S'poreans tired of having same govt & party too, cheeky Mahathir tells Financial Times

That is one of the effects of the Malaysian election.

Belmont Lay | May 30, 2018, 12:53 AM

Fourth and seventh prime minister of Malaysia, Mahathir Mohamad, is going back to top form and being cheeky again.

Pokes Singapore

Despite being 92 years old and going on to 93 in about a month's time, Mahathir told the Financial Times on May 29 that the opposition ousting the incumbent in the recent May 9 Malaysia election can inspire Singaporeans.

This was what FT wrote:

Mr Mahathir, who has always enjoyed needling neighbouring Singapore and its long-ruling People’s Action party, said the electoral earthquake in Malaysia would reverberate across the narrow Straits of Johor.

“I think the people of Singapore, like the people in Malaysia, must be tired of having the same government, the same party since independence,” he said.

Why Mahathir poked Singapore

The context of Mahathir ribbing Singapore's ruling government was explained as one possible effect of the Malaysia election spilling over into the rest of the region, as domestically, this recent poll has already helped to turn the prime minister's image around.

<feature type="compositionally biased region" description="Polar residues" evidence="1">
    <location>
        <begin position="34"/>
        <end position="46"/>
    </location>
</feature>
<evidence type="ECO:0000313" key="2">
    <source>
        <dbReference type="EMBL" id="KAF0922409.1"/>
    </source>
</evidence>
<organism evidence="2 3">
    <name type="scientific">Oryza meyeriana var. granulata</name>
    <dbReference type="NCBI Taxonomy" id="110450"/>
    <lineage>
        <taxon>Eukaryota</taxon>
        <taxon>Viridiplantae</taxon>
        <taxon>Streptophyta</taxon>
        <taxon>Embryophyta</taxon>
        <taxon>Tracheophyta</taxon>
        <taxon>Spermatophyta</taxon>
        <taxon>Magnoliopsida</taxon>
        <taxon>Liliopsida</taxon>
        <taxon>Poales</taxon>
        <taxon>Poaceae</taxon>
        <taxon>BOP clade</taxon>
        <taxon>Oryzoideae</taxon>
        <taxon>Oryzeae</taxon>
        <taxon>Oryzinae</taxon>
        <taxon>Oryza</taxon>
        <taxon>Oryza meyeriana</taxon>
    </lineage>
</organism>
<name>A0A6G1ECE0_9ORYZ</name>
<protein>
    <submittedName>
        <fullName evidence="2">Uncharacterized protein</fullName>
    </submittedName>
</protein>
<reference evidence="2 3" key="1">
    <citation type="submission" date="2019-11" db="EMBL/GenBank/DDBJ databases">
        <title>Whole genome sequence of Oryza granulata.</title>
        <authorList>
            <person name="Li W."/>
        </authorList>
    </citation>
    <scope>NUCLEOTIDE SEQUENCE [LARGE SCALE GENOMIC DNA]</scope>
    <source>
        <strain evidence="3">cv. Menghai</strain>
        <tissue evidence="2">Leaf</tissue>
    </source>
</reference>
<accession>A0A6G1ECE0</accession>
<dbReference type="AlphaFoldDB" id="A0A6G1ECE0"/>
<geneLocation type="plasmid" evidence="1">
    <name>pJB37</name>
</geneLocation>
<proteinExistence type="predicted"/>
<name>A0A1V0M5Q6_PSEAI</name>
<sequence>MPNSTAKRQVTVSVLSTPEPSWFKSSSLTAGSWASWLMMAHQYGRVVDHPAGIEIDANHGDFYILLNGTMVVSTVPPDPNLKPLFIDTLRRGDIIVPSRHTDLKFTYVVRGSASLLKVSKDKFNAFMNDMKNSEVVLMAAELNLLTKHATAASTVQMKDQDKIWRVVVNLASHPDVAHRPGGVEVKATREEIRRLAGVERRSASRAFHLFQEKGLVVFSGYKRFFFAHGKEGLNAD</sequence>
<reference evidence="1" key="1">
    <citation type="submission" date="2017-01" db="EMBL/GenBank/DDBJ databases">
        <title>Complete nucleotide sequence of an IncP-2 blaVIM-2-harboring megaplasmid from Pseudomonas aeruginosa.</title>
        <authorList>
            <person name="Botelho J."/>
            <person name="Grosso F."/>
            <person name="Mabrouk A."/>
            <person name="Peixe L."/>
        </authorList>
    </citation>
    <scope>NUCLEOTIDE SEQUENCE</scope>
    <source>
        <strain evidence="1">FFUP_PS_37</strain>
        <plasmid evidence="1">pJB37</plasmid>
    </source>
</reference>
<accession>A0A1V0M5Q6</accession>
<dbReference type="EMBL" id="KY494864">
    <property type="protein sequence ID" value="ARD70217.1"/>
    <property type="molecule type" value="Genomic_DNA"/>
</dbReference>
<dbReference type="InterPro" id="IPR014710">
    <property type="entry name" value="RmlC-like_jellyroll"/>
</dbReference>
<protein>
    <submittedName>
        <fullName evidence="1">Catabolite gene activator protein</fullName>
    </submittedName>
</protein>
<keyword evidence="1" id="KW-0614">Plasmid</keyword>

Detractors were wont to label Mahathir as a "hardliner" and "authoritarian" before the election, but many are eating their words as they are now witnessing him ushering in democratic ways of governance never before seen in Malaysia's history.

Mahathir said: “When I came back into politics, I found that the labels that I got tend to cause people to believe that I was really like that and therefore they should reject me.”

“Now, if they say anything, I’m already prime minister. The most they can do is to throw me out.”

What rest of the interview covered

The rest of the interview mentioned how Mahathir is not going to ingratiate himself with Donald Trump, like how his predecessor Najib Razak used to.

“I don’t know how to work with a person who changes his mind overnight”, Mahathir said, referring to Trump.

And the article hinted that Mahathir is unlikely to push back against a surging Beijing.

“The powerful will take what they will, the weak will concede what they have, what they must,” he said.

And in Mahathir's view, it is prime minister-in-waiting, Anwar Ibrahim, who has changed for the better, and not Mahathir himself.


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